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Can you find me now? Questioning the accuracy of call-detail reports

Fingerprints, DNA, eyewitness testimony. Add one more item to the list of "ironclad" evidence exposed as biased: cell phone data. If you have been following our blog, you may have read about instances in which the validity of DNA evidence was questioned due to the manner in which it was collected or tested. In court, prosecutors may present evidence that appears to be objective, when actually the interpretation of the information makes it quite subjective. Coupled with the testimony of experts, this type of misleading evidence can be bulletproof in court.

Such is the case with data revealed by cell phones. In addition to photos and texts that document an individual's daily life, cell phone records can pinpoint a person's location each time he makes a call. If the whereabouts of that individual are later called into question, law enforcement doesn't need to confiscate the individual's phone. In order to circumvent the Supreme Court prohibition of cell phone seizure without a warrant, officers may find it easier to obtain call-detail reports. Attaining this documentation can be done by merely contacting service providers and requesting their cell-tower data.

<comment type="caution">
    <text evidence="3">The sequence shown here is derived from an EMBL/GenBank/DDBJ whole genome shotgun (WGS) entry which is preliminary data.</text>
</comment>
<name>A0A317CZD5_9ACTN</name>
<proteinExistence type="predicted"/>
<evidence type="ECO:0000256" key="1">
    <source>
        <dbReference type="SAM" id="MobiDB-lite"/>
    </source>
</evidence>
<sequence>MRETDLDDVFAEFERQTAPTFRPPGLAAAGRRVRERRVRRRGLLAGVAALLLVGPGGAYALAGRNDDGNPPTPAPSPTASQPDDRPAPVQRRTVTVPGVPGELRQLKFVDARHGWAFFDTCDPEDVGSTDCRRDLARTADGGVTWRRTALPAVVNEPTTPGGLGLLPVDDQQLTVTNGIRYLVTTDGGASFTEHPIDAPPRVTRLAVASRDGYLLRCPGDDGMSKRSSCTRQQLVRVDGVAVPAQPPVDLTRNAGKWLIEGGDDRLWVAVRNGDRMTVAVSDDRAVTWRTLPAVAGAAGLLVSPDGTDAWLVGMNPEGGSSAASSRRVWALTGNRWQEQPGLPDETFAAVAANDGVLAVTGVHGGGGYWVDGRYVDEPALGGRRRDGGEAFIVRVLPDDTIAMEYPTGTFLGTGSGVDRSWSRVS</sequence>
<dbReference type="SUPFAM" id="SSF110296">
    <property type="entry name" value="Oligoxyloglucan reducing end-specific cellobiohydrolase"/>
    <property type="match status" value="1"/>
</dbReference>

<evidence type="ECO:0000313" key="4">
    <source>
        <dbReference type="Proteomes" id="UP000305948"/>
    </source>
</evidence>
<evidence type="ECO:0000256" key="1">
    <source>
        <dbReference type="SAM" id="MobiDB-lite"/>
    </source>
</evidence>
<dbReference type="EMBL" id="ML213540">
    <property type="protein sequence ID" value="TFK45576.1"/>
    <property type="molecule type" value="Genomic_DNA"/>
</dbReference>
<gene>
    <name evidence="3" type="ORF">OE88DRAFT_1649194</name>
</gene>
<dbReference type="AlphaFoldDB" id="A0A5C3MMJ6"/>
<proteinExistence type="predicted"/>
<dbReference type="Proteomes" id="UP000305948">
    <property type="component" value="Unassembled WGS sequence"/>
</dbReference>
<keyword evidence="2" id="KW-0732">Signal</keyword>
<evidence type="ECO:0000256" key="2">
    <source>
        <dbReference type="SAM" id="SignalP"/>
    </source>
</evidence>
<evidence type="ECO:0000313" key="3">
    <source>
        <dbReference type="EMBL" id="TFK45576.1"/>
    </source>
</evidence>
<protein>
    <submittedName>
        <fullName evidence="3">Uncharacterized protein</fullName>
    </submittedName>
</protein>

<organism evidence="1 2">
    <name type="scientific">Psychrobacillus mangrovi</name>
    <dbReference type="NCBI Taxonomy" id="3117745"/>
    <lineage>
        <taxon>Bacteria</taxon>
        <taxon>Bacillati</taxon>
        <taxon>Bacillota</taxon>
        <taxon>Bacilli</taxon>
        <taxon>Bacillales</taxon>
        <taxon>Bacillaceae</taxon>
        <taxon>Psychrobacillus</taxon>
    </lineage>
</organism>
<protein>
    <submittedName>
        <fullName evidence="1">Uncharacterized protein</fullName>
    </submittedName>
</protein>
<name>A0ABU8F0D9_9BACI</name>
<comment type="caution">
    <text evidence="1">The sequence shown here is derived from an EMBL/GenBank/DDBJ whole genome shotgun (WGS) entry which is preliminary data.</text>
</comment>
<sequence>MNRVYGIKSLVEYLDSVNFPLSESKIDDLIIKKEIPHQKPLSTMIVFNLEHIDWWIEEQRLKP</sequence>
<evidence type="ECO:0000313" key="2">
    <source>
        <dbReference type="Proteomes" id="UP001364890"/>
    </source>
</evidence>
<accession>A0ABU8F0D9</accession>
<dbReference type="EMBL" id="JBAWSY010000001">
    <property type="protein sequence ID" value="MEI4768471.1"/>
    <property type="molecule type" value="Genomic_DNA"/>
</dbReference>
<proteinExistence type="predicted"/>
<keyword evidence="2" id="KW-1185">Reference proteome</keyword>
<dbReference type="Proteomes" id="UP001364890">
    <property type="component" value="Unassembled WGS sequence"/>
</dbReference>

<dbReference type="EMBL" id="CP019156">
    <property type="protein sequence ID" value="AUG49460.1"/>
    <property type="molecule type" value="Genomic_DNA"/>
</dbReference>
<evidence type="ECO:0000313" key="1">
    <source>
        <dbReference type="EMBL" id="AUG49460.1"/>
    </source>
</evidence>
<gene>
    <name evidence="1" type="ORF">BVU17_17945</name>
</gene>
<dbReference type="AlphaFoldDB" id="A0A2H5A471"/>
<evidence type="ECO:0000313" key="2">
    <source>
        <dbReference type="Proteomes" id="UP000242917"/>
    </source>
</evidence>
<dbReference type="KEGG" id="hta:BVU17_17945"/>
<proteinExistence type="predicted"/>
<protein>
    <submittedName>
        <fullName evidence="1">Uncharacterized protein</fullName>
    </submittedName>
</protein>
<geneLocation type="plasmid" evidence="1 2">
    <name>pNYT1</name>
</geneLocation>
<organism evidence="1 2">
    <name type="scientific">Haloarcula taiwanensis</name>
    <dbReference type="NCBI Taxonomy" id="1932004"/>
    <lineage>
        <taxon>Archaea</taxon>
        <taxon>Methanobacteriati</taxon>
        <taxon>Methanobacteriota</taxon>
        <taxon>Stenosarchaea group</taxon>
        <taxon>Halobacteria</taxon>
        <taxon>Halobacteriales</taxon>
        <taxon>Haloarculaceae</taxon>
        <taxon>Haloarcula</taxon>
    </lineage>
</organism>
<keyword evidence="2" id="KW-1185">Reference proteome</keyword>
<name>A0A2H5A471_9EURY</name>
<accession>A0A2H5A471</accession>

One of the problems with this approach is that it may not provide accurate proof. Studies have been conducted to test the accuracy of such information. While most smart phones contain GPS chips that transmit a person's location to satellites, phones without such transmitters have their signals intercepted by cell towers that cannot provide an exact location. Depending on the cell tower, a phone's location can span miles. An individual's presence within a ten-mile radius should not lead to conviction of a crime, and yet, it can.

Considering the infallibility associated with cell phone data, it's important that the evidence collected be precise and correct. 

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